Tallying up the results of the map are pretty amazing. For example, Memorial University devotes more than 105,000 square meters to parking our cars. That’s equivalent to almost 13 Canadian football fields being used up just to store our cars while we’re not driving them. We devote another 79,000 square meters to driving our cars around campus. That’s nearly 10 more football fields. Compare these figures to those for some of the people space on campus: our main library is just over half a football field. Almost a football field’s worth of space goes to chemistry, physics, and other sciences. Engineering does better at a little over a football field all on its own. Back in 2006, when these satellite images, Google Earth uses, were taken, we had an outdoor track on campus. You can see it just south of the centre of images shown here. I just measured it: not quite 12,000 square meters. Two years ago it was paved over and converted into a parking lot.
My calculations are rough. For example, I eye-balled the polygons for parking lots and roads on Google Earth. Also, I only considered the footprint of buildings, which ignores that most of them are multi-story. That means I’m underestimating their true area. Don’t forget that not everyone who drives to campus can give up their car, even if they wanted to. And other transportation options, like busses need roads and parking lots too. Still, 23 football fields is an awful lot of campus space to devote to the exclusive use of one particular transportation mode, especially when 13 of those fields are just places to put our cars while we’re not using them.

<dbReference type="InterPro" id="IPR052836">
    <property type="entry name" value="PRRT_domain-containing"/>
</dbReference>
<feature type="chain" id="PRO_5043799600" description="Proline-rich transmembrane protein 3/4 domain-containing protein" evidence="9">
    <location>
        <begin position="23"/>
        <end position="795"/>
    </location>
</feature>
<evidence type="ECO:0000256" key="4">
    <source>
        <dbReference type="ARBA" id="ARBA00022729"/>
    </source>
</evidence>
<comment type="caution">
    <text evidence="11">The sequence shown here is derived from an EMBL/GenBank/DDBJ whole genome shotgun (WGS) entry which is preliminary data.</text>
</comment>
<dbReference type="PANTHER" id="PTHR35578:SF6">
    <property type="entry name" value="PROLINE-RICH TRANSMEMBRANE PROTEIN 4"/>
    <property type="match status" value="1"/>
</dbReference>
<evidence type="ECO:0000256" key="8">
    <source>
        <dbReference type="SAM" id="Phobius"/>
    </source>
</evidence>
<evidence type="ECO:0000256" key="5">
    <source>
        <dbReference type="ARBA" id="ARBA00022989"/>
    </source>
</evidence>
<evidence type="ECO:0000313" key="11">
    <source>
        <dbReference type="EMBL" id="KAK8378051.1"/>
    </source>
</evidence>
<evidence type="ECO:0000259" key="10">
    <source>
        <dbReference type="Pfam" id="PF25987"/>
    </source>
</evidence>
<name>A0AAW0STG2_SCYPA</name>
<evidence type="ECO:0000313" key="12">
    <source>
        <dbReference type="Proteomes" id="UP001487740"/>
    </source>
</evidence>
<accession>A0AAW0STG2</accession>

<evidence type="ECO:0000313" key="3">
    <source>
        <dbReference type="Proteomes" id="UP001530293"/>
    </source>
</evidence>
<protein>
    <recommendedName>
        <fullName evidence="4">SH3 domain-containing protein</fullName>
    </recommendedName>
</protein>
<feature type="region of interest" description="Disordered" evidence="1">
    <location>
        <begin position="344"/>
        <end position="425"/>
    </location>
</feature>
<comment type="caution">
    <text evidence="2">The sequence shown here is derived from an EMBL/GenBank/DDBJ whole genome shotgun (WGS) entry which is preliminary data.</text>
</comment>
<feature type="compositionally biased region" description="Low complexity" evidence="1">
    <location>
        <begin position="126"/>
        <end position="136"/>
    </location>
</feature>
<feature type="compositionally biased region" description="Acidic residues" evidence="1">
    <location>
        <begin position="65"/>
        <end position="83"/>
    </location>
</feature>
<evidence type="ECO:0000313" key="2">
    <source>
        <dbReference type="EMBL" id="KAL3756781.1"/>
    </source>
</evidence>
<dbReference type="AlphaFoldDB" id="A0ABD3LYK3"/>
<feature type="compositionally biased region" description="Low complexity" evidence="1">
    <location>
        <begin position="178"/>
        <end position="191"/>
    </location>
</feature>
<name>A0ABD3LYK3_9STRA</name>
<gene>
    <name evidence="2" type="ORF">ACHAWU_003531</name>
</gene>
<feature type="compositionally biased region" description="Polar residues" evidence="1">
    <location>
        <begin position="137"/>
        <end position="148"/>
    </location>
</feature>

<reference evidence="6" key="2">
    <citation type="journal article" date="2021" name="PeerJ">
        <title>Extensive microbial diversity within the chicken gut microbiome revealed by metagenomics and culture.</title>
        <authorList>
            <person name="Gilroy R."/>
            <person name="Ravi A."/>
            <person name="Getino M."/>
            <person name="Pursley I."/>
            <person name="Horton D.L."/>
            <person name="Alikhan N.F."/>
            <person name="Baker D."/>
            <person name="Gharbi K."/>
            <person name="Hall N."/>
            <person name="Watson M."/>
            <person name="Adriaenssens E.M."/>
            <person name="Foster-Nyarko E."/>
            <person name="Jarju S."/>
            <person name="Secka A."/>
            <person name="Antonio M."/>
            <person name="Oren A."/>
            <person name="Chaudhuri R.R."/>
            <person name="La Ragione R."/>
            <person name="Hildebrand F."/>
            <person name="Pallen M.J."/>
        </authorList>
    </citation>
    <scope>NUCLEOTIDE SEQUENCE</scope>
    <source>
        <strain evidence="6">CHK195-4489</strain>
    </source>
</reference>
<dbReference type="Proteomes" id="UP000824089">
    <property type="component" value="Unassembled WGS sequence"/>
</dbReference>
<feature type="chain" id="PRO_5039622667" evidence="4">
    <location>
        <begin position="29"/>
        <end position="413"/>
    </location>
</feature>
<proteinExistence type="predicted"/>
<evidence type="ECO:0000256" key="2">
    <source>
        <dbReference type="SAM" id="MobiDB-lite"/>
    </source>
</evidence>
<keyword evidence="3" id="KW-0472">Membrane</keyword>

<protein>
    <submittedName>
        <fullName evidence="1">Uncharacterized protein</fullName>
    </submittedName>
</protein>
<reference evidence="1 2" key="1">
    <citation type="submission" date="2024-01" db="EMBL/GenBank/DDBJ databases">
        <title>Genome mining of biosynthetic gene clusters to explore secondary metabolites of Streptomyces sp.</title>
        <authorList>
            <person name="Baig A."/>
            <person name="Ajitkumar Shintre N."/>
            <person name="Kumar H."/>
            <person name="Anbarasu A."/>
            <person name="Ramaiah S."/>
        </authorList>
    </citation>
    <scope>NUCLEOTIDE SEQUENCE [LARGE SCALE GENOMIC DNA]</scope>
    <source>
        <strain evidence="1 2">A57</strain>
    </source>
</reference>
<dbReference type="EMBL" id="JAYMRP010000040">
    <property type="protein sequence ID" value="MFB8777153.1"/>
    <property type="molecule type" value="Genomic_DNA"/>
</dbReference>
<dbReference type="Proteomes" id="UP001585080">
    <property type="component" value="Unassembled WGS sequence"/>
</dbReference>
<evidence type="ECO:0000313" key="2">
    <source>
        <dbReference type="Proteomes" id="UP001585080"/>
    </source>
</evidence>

MUN’s Sustainability Declaration states, in part, that the university “will minimize its adverse environmental impact while supporting the realistic needs and aspirations of individuals and communities”. How might MUN use those 23 football fields worth of space differently to achieve its sustainability goals? What creative solutions can be found in our communities to better balance machine space and people space?
Want to map the automobile territory in your area? Here’s how you can do it:
Use the ‘Add Polygon’ tool of Google Earth to categorize the area of your choice into automobile movement space (roads) and storage space (parking lots). You can then use free online tools like geoprocessing analyses (KML) and Speedy Converter to calculate the area devoted to each type of automobile space. You can download the Google Earth file I created to map my campus here. Open it in a web browser, save it as a .kml file, then open it in Google Earth.
Josh Lepawsky is a new Spacing Atlantic contributor and Assistant Professor in the Department of Geography at Memorial University Newfoundland in St. John’s, NL. He is interested in technology, society & space; geographies of electronics production, consumption, and disposal; geographies of cyberspace and the Information Age; and Malaysia and Southeast Asia.
Photos created through Google Earth, by Josh Lepawsky